Posted on May 13, 2020

Biden’s VP Pick Isn’t the Biggest Issue for Latino Activists

Will Weissert and Nicholas Riccardi, Associated Press, May 13, 2020

Joe Biden would have to do more than select a Latina running mate to win over Hispanics whose support could be crucial to winning the presidency, according to activists who are warning the presumptive Democratic nominee not to take their community for granted.

Biden is viewed with skepticism among some Latinos for his ties to deportation policies during the Obama administration. Hispanics also strongly sided with Bernie Sanders during the Democratic primary.

That presents a challenging dynamic for Biden, who is trying to build a multiracial, multigenerational coalition to take on President Donald Trump. He’s promised to pick a female vice president, and many African Americans say he could lock in the black vote if he chooses a black running mate. But some Latino leaders say Biden will have to go further to win their backing.

“I’m more interested in knowing if Latinos are rooted in their campaign strategy,” said Stephanie Valencia, who runs EquisLabs, a polling and data operation analyzing Latino politics.

Biden has established a committee to lead the vetting of a potential running mate that includes Los Angeles Mayor Eric Garcetti, whose family has ancestral roots in Mexico. His short list of possible candidates is believed to feature two Latinas, New Mexico Gov. Michelle Lujan Grisham and Nevada Sen. Catherine Cortez Masto.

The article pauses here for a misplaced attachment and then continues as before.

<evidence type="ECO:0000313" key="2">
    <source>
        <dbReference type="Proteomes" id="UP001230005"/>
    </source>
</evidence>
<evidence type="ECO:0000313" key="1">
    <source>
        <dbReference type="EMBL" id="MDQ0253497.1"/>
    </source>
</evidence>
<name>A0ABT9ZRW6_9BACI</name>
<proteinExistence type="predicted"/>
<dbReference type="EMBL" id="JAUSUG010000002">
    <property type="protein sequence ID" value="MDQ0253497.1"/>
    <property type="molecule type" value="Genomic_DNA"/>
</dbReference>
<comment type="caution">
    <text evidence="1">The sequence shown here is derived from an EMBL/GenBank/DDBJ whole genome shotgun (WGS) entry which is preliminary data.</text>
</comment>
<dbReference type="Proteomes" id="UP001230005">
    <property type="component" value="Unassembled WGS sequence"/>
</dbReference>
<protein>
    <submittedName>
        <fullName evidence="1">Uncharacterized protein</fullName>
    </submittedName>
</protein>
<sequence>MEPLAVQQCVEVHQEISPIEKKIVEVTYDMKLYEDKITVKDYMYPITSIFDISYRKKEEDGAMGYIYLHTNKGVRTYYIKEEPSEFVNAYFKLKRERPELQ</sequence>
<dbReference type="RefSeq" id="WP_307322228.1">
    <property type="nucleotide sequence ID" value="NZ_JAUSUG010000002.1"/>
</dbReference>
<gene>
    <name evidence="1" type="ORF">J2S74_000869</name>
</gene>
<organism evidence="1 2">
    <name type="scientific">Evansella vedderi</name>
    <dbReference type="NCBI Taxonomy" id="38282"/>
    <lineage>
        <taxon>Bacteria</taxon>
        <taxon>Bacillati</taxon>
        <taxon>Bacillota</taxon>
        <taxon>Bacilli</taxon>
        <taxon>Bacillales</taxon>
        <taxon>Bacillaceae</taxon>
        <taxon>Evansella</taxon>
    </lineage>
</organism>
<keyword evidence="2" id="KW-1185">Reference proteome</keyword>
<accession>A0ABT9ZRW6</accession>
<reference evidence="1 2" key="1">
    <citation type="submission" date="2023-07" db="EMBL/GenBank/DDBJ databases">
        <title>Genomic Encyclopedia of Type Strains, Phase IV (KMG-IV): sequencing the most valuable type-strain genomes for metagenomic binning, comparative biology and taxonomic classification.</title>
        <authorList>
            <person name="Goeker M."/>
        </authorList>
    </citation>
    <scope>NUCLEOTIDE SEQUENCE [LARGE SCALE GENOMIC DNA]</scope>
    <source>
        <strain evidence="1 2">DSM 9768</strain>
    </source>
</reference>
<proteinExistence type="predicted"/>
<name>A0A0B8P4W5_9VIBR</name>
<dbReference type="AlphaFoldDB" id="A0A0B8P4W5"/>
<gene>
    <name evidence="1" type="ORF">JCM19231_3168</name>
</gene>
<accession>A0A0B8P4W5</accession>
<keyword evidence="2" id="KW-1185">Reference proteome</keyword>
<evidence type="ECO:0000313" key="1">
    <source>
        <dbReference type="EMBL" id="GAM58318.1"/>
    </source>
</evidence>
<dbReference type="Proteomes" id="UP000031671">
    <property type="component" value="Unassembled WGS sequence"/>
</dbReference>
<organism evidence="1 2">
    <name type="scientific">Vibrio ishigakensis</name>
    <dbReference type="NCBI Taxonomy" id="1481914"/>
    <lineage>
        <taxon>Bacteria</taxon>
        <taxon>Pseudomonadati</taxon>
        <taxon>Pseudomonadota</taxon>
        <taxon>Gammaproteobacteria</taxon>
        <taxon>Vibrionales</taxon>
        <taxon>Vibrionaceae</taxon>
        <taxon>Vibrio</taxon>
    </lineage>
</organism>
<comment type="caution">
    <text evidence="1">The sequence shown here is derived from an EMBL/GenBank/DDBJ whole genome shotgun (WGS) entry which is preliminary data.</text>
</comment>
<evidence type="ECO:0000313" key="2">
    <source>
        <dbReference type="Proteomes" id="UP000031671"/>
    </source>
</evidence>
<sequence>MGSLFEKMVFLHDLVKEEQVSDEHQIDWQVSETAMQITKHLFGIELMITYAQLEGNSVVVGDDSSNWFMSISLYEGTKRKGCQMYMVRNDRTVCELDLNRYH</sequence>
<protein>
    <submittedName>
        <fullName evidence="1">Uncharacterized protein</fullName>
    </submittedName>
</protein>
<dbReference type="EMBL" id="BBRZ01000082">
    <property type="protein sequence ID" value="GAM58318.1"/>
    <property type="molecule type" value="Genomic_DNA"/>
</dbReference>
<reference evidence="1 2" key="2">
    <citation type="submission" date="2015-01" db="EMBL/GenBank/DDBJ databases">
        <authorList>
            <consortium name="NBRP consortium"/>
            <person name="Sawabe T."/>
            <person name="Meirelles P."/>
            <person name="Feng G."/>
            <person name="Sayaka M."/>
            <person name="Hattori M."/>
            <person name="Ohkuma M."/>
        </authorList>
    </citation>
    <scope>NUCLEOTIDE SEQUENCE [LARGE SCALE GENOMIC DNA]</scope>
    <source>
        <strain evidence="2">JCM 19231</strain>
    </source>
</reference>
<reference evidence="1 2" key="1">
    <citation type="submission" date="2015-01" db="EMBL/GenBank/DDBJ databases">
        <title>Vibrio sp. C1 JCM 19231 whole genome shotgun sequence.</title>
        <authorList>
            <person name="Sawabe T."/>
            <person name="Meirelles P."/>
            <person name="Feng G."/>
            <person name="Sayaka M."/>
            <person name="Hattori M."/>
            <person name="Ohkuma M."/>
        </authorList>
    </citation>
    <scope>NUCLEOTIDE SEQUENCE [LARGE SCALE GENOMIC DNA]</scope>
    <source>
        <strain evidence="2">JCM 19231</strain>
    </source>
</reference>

Neither has the national profile of two black women thought to be among the finalists, California Sen. Kamala Harris and Stacey Abrams, the former Democratic nominee for governor in Georgia. They’re also less well known nationally than Massachusetts Sen. Elizabeth Warren or Michigan Gov. Gretchen Whitmer, who are white.

Mayra Macías, executive director of the political advocacy group Latino Victory, said Grisham and Cortez Masto, as well as other highly qualified Hispanics, have largely been overlooked in the speculation around Biden’s choice.


Trump, who has recently escalated his hard-line immigration rhetoric, isn’t expected to win much Latino support in November. Still, Biden needs Hispanics to turn out for him, not stay home.

“If the calculus is which vice president helps us with which community, then you have to dig deeper and farther than an approach that may land as pandering,” said Lorella Praeli, the Latino outreach director for Hillary Clinton’s campaign.

In 2016, Clinton considered Castro as a running mate but ultimately opted for a more traditional choice in Sen. Tim Kaine, a white man from Virginia. Domingo Garcia, head of the civil rights activist group the League of United Latin American Citizens, said beyond the vice presidential pick, Biden “has to avoid the trap that Hillary Clinton fell into.”


More than 32 million Hispanics will be eligible to vote on Election Day — surpassing black voters as the nation’s largest nonwhite bloc. But while 90% of African Americans voted Democratic in 2018, only 66% of Hispanics supported the party, according to AP VoteCast, a wide-ranging survey of voters.